Monday, December 23, 2013

The Night Train to Christmas

 
"Nite train!" he called, waving with one hand and holding his daddy's with the other, as they walked out the door. I'm guessing he was probably four years old and he'd been playing so quietly, it wasn't til he spoke that I realized what held his attention. 

I was wandering through my favorite toy store, Tree Top Toys, in the Old Port. The Old Port is a gentrified section of downtown Portland that abuts the harbor (hence, the name) and could easily be mistaken for the backdrop for A Christmas Carol, especially during the Holidays. My attention was held by a Schilling display of wonderful classic tin toys that echo a time before batteries, when toys were wound up by keys and ran on pure imagination. 

The store was crowded, though not so much you couldn't move, and he stood in a corner, near the entrance. His father watched from a few feet away, holding baby sister in his arms and ensuring both daughter and son were kept occupied, freeing mommy to play Santa. I noticed them at first just in passing, like I'd noticed other shoppers, picking up puzzles or stuffed bears, turning them over to look for prices or stroking their soft fur and turning into children as if on que. Some items go to the cash register right there and then, others wait for dreams of sugar plums and a jolly old man with a sleigh to find their way "home."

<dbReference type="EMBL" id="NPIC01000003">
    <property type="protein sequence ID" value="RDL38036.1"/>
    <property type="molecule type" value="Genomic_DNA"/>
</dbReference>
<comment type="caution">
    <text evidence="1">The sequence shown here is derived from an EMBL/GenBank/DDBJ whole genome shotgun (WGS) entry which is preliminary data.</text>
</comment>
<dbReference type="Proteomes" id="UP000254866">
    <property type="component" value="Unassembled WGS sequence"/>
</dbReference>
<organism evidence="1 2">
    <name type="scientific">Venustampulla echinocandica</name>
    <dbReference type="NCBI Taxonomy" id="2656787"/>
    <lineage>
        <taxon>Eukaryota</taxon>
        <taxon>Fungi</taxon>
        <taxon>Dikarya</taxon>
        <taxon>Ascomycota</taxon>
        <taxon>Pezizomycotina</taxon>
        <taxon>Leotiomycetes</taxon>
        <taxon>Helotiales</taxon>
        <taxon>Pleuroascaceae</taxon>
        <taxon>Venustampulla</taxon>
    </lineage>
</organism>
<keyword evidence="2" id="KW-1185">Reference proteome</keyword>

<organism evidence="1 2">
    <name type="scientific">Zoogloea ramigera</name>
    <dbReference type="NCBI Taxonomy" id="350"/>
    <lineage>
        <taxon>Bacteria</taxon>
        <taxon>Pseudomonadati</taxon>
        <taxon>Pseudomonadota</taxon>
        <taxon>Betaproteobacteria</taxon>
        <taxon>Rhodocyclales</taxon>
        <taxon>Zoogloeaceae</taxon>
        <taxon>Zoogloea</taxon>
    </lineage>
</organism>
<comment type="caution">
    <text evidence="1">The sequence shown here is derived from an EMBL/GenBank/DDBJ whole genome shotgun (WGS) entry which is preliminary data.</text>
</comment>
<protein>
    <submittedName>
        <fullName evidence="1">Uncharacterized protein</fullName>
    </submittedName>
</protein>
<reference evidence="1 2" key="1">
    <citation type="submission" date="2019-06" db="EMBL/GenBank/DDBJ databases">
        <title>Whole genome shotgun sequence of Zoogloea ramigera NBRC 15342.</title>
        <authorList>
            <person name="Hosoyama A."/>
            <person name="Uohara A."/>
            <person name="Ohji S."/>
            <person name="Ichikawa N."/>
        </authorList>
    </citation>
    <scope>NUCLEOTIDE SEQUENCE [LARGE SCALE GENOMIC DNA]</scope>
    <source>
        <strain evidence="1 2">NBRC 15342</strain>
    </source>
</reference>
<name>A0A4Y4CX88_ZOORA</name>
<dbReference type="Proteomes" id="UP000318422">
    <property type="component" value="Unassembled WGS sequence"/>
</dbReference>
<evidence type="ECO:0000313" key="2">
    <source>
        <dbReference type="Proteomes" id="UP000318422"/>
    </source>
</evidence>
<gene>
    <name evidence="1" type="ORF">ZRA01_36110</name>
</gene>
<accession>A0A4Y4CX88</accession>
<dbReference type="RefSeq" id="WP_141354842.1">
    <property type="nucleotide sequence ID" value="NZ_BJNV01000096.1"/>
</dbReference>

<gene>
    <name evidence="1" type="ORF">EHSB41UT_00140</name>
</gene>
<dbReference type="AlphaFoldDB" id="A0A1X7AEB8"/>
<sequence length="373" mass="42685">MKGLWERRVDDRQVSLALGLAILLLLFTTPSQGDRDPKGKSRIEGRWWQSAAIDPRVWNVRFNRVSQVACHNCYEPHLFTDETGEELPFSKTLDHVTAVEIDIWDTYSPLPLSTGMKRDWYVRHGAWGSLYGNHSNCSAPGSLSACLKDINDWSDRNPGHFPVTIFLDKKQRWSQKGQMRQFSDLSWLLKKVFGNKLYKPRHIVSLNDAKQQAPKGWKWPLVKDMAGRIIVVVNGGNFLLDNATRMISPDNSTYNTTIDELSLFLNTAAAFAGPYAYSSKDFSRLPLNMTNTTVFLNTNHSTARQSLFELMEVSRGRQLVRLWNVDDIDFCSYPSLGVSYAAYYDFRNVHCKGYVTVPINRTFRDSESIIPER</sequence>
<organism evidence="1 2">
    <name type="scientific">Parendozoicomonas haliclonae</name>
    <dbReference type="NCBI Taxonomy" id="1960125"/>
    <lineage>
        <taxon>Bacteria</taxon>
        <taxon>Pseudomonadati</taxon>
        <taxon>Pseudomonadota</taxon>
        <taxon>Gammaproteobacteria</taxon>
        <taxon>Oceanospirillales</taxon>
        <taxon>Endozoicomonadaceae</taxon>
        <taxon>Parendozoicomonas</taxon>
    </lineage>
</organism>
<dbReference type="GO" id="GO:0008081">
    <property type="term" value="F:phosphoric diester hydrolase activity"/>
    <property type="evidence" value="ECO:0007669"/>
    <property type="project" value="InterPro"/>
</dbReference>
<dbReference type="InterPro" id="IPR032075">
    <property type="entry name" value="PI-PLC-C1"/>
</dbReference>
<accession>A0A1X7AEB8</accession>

Like a fictional doctor of my acquaintance, a four foot tall stuffed giraffe resting high on a display rack with a smaller one planted between his hooves and a smaller one yet, between his, caught my eye. The clerk told me she'd recently sold one exactly like the tallest to a little girl who saw him last Christmas, fell in love, and saved her allowance the entire year to raise the purchase price. I brushed away tears at the thought of her carrying him home. Christmas brings out the magic of the heart in ways we rarely anticipate.

 Working my way back to the entrance, I heard a small voice call, "Nite train!" and looked over to see him leave with his parents and wave as though the cars and engine understood. And maybe for him, riding the night train to Christmas, they did, indeed.

(Photo of horse-drawn carriage in the Old Port copyright 2013 by the author)

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